U.S. markets closed
  • S&P Futures

    +5.25 (+0.12%)
  • Dow Futures

    +16.00 (+0.05%)
  • Nasdaq Futures

    +26.00 (+0.18%)
  • Russell 2000 Futures

    +3.30 (+0.14%)
  • Crude Oil

    -0.40 (-0.56%)
  • Gold

    +4.30 (+0.24%)
  • Silver

    +0.30 (+1.18%)

    0.0000 (-0.00%)
  • 10-Yr Bond

    -0.0580 (-3.70%)
  • Vix

    -0.40 (-2.20%)

    +0.0010 (+0.07%)

    +0.0520 (+0.05%)

    -976.69 (-2.52%)
  • CMC Crypto 200

    -31.11 (-3.21%)
  • FTSE 100

    -31.52 (-0.44%)
  • Nikkei 225

    +51.96 (+0.18%)

Oil Closes Below $20: ETFs to Gain & Lose

·6 min read

After a short recovery, oil price resumed its downtrend and plunged to the lowest level at the close on Apr 15 for the first time in two decades. The coronavirus pandemic has taken a toll on the global oil market, resulting in a steep plunge in oil demand and the biggest ever weekly build in domestic crude supplies. Notably, U.S. crude has fallen below $20 per barrel and lost 30% from its Apr 3 high.

The efforts taken by the OPEC and its allies to cut oil production by 9.7 million barrels a day starting on May 1 through Jun 30 to balance the oil market has been unable to lift the sector sentiments. The International Energy Agency (IEA) warned of the lowest oil demand in 25 years, citing lockdown in numerous countries and territories to contain the virus. The agency expects oil demand in April to fall below last year’s average by 29 million barrels per day to levels not seen since 1995. Oil demand is expected to drop 23.1 million barrels per day in the second quarter before a gradual recovery in the second half of the year (read: OPEC Output Deal Cut: Will It Help Oil & Energy ETFs?).

According to the latest report from the Energy Information Administration, domestic crude supplies spiked by a record 19.2 million barrels in the week ended Apr 10. The American Petroleum Institute reported a climb of 13.1 million barrels.

The dual tailwind led to 65% filled crude storage tanks. According to ClipperData Crude, stockpiles are now above 500 million barrels for the first time since June 2017. Additionally, a flight to safety, following weak retail and factory data, has pushed the dollar higher against the basket of currencies. A strength in dollar made dollar-denominated assets expensive for foreign investors, potentially diminishing demand for commodities.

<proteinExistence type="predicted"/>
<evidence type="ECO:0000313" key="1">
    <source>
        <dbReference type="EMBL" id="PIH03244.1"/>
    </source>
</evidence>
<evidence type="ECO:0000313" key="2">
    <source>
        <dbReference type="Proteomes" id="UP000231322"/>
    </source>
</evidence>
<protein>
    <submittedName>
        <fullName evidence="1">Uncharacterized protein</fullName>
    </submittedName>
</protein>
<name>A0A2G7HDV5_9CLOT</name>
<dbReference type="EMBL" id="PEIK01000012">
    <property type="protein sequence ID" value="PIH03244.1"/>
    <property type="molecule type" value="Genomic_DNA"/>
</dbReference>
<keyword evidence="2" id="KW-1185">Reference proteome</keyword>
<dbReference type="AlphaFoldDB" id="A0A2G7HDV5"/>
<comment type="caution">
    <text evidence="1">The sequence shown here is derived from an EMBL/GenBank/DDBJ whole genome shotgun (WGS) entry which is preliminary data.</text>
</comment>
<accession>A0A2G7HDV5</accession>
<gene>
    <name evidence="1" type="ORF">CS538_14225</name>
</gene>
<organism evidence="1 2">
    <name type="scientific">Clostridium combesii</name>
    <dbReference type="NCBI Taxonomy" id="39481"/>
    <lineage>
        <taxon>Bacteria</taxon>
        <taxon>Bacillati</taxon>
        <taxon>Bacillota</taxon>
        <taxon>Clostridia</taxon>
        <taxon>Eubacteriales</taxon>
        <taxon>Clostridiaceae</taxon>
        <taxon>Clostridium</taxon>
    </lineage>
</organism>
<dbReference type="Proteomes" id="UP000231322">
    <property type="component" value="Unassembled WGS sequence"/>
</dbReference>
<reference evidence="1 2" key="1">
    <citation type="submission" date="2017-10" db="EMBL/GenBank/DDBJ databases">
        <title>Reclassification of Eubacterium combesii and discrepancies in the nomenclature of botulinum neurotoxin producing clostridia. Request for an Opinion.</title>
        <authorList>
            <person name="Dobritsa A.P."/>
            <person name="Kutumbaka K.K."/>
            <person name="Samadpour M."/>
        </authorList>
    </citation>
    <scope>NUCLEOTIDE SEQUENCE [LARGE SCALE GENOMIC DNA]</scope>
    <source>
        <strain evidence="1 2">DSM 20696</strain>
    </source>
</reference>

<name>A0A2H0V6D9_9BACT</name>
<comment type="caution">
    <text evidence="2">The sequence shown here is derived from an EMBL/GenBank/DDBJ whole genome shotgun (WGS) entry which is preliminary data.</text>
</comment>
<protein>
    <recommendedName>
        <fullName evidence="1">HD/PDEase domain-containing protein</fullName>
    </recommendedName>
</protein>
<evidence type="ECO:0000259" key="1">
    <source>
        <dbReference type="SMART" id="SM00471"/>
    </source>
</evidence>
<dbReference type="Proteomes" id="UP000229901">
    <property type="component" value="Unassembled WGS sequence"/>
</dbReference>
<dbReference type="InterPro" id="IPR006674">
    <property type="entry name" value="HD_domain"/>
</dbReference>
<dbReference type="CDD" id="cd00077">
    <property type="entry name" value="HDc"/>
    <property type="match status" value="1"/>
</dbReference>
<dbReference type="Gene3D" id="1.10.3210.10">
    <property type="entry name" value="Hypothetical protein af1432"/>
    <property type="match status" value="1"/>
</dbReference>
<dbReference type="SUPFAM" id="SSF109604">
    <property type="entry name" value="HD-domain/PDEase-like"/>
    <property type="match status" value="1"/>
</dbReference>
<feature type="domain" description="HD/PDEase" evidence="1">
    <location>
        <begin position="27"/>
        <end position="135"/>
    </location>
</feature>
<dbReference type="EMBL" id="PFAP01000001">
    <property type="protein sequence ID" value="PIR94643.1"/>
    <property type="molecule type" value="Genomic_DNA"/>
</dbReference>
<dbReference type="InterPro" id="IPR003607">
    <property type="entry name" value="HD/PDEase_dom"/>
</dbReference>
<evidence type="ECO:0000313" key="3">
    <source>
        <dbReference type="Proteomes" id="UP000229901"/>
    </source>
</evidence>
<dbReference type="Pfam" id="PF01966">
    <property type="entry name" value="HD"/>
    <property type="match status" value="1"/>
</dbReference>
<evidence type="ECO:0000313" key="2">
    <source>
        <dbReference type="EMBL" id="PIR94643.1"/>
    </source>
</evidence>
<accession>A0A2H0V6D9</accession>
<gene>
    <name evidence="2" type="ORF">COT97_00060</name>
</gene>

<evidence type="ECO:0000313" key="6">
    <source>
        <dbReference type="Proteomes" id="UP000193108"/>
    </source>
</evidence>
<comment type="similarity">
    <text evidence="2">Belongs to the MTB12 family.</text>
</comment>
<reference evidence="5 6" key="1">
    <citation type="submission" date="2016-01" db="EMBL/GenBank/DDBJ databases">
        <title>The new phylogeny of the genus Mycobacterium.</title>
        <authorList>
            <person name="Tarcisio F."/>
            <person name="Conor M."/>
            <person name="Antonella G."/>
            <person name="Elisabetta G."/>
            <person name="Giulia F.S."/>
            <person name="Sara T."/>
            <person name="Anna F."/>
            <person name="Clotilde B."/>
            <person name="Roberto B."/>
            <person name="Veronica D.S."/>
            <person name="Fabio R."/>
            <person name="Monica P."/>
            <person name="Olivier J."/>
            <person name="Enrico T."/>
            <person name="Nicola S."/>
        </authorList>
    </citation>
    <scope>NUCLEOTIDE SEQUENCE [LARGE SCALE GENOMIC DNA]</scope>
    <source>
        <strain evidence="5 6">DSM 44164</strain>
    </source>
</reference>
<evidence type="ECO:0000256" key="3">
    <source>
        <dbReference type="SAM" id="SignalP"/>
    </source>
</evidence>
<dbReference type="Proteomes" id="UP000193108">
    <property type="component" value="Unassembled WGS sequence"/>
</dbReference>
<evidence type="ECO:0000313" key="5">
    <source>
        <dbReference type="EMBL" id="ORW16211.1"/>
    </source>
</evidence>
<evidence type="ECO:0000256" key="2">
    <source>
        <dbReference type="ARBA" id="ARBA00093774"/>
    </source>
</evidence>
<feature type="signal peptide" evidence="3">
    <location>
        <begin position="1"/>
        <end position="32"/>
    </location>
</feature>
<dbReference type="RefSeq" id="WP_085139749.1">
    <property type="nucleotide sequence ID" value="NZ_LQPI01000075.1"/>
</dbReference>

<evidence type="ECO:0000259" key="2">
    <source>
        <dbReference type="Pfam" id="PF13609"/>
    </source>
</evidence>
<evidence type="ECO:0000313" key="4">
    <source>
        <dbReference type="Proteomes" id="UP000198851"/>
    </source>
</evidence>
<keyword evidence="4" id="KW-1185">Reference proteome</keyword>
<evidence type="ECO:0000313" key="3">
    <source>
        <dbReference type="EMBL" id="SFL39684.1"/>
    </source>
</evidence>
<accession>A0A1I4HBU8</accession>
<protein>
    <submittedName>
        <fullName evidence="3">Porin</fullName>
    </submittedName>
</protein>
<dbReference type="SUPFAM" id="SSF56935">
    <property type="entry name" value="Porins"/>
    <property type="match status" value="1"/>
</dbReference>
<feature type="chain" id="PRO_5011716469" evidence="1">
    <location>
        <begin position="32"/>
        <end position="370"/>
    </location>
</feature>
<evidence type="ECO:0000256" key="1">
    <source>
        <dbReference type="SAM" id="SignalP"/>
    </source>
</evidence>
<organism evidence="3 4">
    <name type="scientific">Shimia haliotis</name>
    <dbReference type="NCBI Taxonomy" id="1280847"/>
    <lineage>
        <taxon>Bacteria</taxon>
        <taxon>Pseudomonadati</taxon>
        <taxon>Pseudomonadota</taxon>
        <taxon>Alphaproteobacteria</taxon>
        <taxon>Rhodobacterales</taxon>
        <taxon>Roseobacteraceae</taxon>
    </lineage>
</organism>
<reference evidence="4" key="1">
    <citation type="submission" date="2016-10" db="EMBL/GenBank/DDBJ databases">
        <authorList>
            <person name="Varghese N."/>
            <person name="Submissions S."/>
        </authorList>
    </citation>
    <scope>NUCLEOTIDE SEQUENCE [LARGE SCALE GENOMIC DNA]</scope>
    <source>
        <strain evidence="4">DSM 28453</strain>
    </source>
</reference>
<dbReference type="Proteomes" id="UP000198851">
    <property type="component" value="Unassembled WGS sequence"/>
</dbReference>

While slump in prices is hurting oil exporting and production companies, it has been a blessing for a few zones, including airlines, retail, consumer discretionary, oil importers and refiners. We have highlighted some ETFs that are expected to benefit/lose from lower oil price:

ETFs to Gain

U.S. Global Jets ETF JETS

Airlines are the biggest beneficiaries of lower oil price as fuel accounts for the major portion of their operating expenses. As such, lower oil price will likely boost their profitability, propelling JETS higher. This is the pure play ETF providing exposure to the global airline industry, including airline operators and manufacturers from all over the world, by tracking the U.S. Global Jets Index. The product has gathered $448.4 million in its asset base while charging investors 60 bps in annual fees. It has a Zacks ETF Rank #3 (Hold) with a High risk outlook (read: Top ETF Stories of First Quarter).

VanEck Vectors Oil Refiners ETF CRAK

Oil refiners are the only bright spot in the energy space amid declining oil price. This is because the players in this industry use oil as an input for processing refined petroleum products. Hence, lower oil prices could result in higher margins for refiners. With AUM of $11.5 million, this ETF is a one-stop shop for investors to play the oil refining market. It follows the MVIS Global Oil Refiners Index, charging 60 bps in annual fees.